african origin


New art project I’m calling “Cuteness and Vexation”

These will be available as prints soon! And maybe T-shirts if I can get the design right. More are in the works, including non-birbs, so feel free to make requests! I can’t guarantee they’ll get done, but they will go on my list!

Greco-Roman Gold Earrings with Garnet African Heads, 2nd Century BC-1st Century AD

The jewelry of the Hellenistic and early Roman periods is among the finest of the ancient world, unsurpassed in richness of subject matter and composition, luxurious media and exquisite attention to detail.

This type of African head pendant originates from Greece, from the third to second century BC. Images of Ethiopians and Nubians were popular in Egyptian art but were relatively rare in the Mediterranean world until the conquest of Egypt by Alexander the Great in the late fourth century BC suddenly exposed the Greeks to the peoples of the African continent. As part of this new and intriguing Nilotic landscape, images of Africans evoked the distant and exotic cultures at the edge of the known world. The popularity of Nilotic themes coupled with a Greek tradition in jewelry of elaborate figural pendants (for example, beads, acorns, vessels, and female heads) led to the depiction of Nubians and Ethiopians as part of the popular repertory of wearable art. Initially, heads were fashioned wholly in gold, but by the late third and early second century, semi-precious stones were incorporated into the composition, as here. Materials rich and warm in color, such as carnelian, sardonyx, amber, and garnet, were all transformed into African figures, not only rendering each piece more elaborate, but also imbuing them with a striking liveliness and depth of character.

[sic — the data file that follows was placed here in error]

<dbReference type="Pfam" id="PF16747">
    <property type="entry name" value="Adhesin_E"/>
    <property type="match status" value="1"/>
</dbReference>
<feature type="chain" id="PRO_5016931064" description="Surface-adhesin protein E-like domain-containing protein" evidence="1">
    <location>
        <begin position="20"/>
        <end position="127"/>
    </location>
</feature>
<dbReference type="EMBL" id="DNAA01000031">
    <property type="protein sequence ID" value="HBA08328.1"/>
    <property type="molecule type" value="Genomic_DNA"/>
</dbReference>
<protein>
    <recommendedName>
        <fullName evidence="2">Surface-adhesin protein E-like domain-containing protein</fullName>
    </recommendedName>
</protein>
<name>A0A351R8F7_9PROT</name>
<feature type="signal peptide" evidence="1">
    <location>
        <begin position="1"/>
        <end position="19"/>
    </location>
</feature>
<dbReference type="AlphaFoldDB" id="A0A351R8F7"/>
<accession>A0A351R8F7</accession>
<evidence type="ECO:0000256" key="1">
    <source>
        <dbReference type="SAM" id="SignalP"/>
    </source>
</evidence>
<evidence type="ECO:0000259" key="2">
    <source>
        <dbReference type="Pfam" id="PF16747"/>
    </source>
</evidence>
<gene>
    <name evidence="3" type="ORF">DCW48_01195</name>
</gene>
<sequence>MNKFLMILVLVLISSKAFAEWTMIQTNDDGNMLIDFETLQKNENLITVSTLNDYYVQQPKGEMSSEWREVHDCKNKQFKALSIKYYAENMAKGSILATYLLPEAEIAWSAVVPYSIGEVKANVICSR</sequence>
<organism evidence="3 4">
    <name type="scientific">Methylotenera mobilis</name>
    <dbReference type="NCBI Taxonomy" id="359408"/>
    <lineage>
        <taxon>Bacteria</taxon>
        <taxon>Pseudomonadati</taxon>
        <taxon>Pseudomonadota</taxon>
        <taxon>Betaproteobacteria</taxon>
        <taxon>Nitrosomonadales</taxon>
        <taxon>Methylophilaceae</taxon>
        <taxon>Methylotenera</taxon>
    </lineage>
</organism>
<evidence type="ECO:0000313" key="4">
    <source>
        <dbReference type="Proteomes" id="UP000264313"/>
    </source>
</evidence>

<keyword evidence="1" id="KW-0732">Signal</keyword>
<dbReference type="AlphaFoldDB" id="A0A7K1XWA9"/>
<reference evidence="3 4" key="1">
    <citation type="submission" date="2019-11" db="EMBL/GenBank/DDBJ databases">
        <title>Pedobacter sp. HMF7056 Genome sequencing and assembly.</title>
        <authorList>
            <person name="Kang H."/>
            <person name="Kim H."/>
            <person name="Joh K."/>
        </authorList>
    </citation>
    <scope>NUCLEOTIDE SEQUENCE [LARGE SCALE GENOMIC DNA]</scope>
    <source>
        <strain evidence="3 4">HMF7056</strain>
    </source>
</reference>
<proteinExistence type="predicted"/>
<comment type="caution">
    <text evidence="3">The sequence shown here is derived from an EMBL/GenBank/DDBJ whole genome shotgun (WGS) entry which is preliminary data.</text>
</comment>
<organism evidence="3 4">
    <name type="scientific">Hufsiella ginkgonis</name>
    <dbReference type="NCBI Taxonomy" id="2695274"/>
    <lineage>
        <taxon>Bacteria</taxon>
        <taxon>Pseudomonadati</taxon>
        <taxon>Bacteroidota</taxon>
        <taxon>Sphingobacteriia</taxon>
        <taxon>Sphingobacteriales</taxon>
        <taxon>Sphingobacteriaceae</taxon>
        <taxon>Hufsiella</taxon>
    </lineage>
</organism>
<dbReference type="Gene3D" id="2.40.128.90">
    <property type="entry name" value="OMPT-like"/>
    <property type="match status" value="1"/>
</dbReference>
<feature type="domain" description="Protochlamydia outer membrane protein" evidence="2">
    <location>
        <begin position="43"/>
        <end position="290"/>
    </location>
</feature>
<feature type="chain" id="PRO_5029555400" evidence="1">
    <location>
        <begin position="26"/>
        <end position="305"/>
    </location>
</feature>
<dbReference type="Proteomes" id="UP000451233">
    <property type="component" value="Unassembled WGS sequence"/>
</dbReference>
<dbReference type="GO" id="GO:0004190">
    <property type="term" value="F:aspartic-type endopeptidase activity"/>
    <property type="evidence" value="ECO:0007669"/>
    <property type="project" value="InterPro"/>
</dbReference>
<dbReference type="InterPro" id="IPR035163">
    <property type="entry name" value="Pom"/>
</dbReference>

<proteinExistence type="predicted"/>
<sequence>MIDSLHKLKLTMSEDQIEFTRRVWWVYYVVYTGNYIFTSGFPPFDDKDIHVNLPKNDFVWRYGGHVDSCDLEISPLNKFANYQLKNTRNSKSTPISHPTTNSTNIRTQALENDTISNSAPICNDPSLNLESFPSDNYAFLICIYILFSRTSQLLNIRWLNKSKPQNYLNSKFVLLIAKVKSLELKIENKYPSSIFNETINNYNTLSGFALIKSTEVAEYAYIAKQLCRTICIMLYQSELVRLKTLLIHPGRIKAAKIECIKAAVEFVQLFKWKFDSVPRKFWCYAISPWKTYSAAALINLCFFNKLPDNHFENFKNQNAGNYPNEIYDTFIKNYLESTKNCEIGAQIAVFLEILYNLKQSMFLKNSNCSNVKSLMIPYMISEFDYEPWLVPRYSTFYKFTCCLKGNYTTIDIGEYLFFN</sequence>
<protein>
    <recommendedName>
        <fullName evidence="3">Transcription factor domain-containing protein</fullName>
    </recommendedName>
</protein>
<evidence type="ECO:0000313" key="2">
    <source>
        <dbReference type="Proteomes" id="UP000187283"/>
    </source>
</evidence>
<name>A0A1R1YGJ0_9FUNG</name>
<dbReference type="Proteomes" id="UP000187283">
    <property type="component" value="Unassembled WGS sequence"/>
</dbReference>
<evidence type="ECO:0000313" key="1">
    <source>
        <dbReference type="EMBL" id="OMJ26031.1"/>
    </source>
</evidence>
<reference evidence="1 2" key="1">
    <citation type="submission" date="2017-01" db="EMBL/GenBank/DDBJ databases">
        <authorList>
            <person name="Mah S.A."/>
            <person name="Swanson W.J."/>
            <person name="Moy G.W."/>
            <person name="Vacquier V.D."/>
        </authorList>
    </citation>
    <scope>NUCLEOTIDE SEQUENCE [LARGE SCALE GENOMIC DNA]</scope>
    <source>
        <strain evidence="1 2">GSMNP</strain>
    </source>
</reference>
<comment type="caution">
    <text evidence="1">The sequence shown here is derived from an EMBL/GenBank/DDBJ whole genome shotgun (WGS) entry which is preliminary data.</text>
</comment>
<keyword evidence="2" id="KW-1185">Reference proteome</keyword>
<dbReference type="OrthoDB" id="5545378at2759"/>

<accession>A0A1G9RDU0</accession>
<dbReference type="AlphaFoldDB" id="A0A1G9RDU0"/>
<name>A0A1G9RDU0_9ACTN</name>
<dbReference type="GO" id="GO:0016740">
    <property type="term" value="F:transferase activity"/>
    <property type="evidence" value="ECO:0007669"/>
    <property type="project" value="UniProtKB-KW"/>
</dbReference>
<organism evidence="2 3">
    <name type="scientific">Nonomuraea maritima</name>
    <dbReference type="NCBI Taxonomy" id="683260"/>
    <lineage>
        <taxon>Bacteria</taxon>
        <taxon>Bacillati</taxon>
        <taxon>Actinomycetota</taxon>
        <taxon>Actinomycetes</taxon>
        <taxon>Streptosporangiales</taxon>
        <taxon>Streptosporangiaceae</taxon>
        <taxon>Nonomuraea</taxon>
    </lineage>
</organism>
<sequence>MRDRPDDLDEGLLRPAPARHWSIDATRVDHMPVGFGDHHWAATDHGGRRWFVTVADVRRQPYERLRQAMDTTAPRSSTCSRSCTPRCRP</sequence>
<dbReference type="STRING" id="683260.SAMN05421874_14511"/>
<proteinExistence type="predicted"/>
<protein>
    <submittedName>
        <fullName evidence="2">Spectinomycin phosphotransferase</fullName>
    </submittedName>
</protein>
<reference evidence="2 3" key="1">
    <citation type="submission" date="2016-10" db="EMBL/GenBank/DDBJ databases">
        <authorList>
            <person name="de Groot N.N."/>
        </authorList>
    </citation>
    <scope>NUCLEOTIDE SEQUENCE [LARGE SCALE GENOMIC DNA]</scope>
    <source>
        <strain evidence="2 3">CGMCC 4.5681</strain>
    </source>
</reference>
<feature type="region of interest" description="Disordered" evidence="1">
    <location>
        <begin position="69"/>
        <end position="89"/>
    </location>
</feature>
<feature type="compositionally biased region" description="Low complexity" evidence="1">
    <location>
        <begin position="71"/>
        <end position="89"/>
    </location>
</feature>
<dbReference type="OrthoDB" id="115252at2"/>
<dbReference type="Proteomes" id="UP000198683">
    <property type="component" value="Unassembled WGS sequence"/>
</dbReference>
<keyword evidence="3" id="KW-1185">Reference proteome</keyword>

The use of gemstones set into gold jewelry remained a popular practice in the early Roman period; precious stones were said to have held magical properties and were considered markers of high social status. Pendants and earrings in the form of African heads seem to have been particularly popular in Italy, with examples known from Bari and Ruvo.

A pair of gold earrings with the head of an African in garnet is in the collection of the Walters Art Museum, Baltimore (inv. no. 57.1562-3, circa third century BC), and a similar pair from Cyme, Turkey, is in the British Museum, London (inv. no. 1877,0910.28, circa fourth to third century BC). However, these examples are earlier, and lack the clarity of form and sharpness of carving evident in the present pair.

The Arabs

Who were the early Arabs?

Gates of the Harem. Lecomte du Nouy. (1878)

Early portrayal of Arabs in European paintings look like these men. Today these men will not be considered Arabs but were once portrayed as such. So who is an Arab and who are the real Arabs? These people inhabited much of North Africa from Tangiers to Cairo.

Arab in Turban. Constantine Makovsky (1882)

Today the word Arab will not bring this man to mind yet were once portrayed as such. So why has the meaning of the word changed over the centuries? Once inhabitants of north Africa and the middle east. 

Today we are being taught people of African decent in the middle East were nothing but descendants of slaves. We populated every land on this planet so why are people being taught they are descendants of slaves?

Portrait of an Oriental Man. Jules .V. Biesbroeck.(Unknown date)